WJ Editorial

No Project Left Behind

It’s been two years since a floating guidewall at Wilson Lock and Dam on the Tennessee River system was sunk in 80 feet of water by Hurricane Ida, creating a bottleneck at the lock. Average lock processing time has also risen to about seven hours, with outliers of 10 hours, according to analysis by the Tennessee Valley Authority and the Corps of Engineers presented at the recent Tennessee River Valley Association meeting. Downbound lockages can only take place during daylight hours, a problem that compounds as winter approaches and the days shorten. Tows have waited up to 48 hours to transit.

The original Wilson Dam structure was funded by congressional appropriations, but its owner, the Tennessee Valley Authority (TVA), no longer gets appropriations from Congress. It stopped getting them in the 1950s for its power operations, and in the late 1990s for its non-power operations. The dam is operated under a lease agreement by the Corps of Engineers, which does receive appropriations. That arrangement leaves unclear who is responsible for funding major emergency repairs like a new guidewall.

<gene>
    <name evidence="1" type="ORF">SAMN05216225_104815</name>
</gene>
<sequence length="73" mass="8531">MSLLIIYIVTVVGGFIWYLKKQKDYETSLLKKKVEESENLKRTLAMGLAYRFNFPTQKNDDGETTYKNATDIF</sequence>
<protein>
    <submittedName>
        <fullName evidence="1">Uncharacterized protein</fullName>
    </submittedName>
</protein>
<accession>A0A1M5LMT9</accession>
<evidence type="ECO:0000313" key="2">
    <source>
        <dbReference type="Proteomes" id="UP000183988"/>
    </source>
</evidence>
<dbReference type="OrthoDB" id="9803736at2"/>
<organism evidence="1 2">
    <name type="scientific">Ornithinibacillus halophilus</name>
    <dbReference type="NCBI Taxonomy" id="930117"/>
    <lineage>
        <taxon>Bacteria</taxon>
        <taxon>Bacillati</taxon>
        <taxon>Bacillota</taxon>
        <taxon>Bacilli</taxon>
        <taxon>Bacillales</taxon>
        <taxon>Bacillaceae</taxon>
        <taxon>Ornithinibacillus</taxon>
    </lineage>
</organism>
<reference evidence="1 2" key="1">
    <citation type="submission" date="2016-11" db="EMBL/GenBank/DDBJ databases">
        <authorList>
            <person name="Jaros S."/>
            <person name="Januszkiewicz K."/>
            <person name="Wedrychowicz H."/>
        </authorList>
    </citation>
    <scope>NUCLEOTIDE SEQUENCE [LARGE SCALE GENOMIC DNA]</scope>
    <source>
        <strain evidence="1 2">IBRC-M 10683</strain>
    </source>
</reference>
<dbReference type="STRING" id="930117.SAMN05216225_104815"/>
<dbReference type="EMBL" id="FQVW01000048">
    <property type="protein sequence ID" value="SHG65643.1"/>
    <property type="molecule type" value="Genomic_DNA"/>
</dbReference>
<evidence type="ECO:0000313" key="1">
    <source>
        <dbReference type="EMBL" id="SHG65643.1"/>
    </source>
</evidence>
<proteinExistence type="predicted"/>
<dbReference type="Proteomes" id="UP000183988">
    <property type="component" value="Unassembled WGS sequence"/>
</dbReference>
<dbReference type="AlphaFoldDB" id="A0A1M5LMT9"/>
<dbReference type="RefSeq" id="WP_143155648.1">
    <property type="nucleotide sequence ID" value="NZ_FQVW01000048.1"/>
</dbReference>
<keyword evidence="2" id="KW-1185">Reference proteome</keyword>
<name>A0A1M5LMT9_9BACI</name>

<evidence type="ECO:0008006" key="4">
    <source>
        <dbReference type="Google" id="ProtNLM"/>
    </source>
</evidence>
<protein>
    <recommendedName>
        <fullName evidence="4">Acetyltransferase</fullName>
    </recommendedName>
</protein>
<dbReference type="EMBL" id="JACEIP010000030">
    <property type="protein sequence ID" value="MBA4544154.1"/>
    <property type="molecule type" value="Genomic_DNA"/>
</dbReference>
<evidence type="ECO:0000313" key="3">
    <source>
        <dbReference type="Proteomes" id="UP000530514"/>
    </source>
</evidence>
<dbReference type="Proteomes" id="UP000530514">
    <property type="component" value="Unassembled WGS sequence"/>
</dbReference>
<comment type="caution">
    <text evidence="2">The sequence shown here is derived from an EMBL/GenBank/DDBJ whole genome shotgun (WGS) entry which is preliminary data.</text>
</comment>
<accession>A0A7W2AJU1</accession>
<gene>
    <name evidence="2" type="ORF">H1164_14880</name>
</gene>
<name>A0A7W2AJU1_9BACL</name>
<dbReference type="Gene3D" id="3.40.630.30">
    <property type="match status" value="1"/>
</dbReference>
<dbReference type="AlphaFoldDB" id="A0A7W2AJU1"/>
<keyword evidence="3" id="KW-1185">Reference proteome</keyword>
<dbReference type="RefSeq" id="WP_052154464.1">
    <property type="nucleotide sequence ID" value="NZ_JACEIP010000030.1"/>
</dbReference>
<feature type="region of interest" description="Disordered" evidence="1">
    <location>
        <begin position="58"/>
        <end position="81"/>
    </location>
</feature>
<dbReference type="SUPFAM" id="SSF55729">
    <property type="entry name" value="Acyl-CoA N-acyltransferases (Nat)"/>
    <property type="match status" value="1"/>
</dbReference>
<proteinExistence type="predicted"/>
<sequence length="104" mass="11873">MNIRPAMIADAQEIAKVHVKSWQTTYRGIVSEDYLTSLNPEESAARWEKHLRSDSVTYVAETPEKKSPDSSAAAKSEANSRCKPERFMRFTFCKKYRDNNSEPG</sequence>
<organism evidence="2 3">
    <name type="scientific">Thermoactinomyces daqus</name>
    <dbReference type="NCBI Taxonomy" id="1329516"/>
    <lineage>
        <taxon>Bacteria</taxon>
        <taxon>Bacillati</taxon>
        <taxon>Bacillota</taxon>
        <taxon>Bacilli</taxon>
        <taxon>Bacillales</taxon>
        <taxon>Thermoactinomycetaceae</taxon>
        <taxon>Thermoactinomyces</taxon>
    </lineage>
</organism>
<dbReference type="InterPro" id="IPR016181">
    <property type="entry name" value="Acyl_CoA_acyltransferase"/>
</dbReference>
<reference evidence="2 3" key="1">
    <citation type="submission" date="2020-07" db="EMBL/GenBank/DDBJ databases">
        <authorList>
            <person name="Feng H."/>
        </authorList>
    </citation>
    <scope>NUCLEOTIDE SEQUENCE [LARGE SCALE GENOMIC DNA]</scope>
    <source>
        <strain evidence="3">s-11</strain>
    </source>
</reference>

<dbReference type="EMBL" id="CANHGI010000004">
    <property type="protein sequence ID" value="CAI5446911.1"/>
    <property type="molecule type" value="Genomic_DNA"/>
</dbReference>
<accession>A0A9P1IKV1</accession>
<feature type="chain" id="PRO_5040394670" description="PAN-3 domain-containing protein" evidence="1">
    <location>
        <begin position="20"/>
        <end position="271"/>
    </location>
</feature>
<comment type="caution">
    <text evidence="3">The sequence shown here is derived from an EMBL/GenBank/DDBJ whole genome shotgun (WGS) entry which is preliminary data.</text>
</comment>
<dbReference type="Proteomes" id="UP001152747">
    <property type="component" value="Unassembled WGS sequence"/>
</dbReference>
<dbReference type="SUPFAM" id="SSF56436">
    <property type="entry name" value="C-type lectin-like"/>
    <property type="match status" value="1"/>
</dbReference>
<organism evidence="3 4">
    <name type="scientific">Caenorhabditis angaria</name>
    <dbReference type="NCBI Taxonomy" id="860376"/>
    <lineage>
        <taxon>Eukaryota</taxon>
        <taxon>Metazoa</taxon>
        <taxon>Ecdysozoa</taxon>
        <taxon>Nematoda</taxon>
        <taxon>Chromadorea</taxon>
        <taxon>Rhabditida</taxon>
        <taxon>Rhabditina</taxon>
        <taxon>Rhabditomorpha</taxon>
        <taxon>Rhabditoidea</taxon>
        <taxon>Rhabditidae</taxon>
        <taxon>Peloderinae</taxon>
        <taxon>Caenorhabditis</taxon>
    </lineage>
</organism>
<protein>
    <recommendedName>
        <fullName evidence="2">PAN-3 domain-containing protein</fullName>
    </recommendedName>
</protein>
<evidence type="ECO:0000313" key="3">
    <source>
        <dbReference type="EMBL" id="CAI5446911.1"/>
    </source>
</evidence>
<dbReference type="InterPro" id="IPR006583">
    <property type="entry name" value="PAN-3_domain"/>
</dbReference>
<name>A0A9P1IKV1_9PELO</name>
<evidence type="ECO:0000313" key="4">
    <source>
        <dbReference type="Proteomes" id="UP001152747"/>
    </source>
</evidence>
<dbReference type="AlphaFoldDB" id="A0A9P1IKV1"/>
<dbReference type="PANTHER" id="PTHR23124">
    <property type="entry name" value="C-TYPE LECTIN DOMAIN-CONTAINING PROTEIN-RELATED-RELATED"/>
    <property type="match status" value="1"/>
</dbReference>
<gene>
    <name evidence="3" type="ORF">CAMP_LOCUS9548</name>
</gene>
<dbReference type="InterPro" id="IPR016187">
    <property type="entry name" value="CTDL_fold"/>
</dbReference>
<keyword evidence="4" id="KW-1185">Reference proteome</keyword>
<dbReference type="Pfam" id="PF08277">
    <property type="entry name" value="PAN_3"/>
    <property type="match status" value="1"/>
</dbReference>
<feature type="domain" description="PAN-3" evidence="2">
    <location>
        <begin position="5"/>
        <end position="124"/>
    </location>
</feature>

It’s not just private industry that needs Wilson Lock. It is also the transit point for a number of large rocket sections and other large key components of our nation’s space program. That makes its maintenance an urgent matter of national security.

As its critics noted when it was created by Congress in 1933 as part of President Franklin Roosevelt’s New Deal, the TVA is an anomaly in many ways. When asked how he would explain his proposal for the TVA to Congress, Roosevelt famously replied, “I’ll tell them it’s neither fish nor fowl. But whatever it is, it will taste awfully good to the people of the Tennessee Valley.” It has always been a political football that coexisted uneasily with other federal agencies with overlapping missions.

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The solution to the Wilson Lock guidewall replacement wrangle clearly lies with Congress, which created the TVA and presided over the political compromises that gave it its current status. The entire inland waterways and river system functions as one interconnected network. It is only as strong as its weakest point. It follows that there should be no orphaned projects. Congress should step up with a special appropriation to address the Wilson Lock logjam.